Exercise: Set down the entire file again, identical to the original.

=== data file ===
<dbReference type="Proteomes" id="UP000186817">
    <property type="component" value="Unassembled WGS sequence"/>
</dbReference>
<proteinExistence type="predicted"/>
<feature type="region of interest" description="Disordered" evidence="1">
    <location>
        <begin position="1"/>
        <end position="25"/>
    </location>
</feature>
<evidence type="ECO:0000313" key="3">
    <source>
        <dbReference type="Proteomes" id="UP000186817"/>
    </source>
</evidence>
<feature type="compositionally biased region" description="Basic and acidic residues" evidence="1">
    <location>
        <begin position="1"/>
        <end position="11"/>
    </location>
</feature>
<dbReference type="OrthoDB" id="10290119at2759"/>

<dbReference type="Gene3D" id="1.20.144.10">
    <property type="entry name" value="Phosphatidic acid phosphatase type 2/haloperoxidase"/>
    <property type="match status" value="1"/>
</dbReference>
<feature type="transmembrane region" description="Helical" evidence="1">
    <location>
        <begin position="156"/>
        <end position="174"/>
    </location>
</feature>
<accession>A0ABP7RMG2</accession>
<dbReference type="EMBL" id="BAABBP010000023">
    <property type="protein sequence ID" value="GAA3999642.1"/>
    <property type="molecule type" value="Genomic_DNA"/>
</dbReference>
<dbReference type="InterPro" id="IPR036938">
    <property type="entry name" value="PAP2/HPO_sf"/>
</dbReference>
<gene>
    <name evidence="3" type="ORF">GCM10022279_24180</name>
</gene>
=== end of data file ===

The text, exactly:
<dbReference type="Proteomes" id="UP000186817">
    <property type="component" value="Unassembled WGS sequence"/>
</dbReference>
<proteinExistence type="predicted"/>
<feature type="region of interest" description="Disordered" evidence="1">
    <location>
        <begin position="1"/>
        <end position="25"/>
    </location>
</feature>
<evidence type="ECO:0000313" key="3">
    <source>
        <dbReference type="Proteomes" id="UP000186817"/>
    </source>
</evidence>
<feature type="compositionally biased region" description="Basic and acidic residues" evidence="1">
    <location>
        <begin position="1"/>
        <end position="11"/>
    </location>
</feature>
<dbReference type="OrthoDB" id="10290119at2759"/>

<dbReference type="Gene3D" id="1.20.144.10">
    <property type="entry name" value="Phosphatidic acid phosphatase type 2/haloperoxidase"/>
    <property type="match status" value="1"/>
</dbReference>
<feature type="transmembrane region" description="Helical" evidence="1">
    <location>
        <begin position="156"/>
        <end position="174"/>
    </location>
</feature>
<accession>A0ABP7RMG2</accession>
<dbReference type="EMBL" id="BAABBP010000023">
    <property type="protein sequence ID" value="GAA3999642.1"/>
    <property type="molecule type" value="Genomic_DNA"/>
</dbReference>
<dbReference type="InterPro" id="IPR036938">
    <property type="entry name" value="PAP2/HPO_sf"/>
</dbReference>
<gene>
    <name evidence="3" type="ORF">GCM10022279_24180</name>
</gene>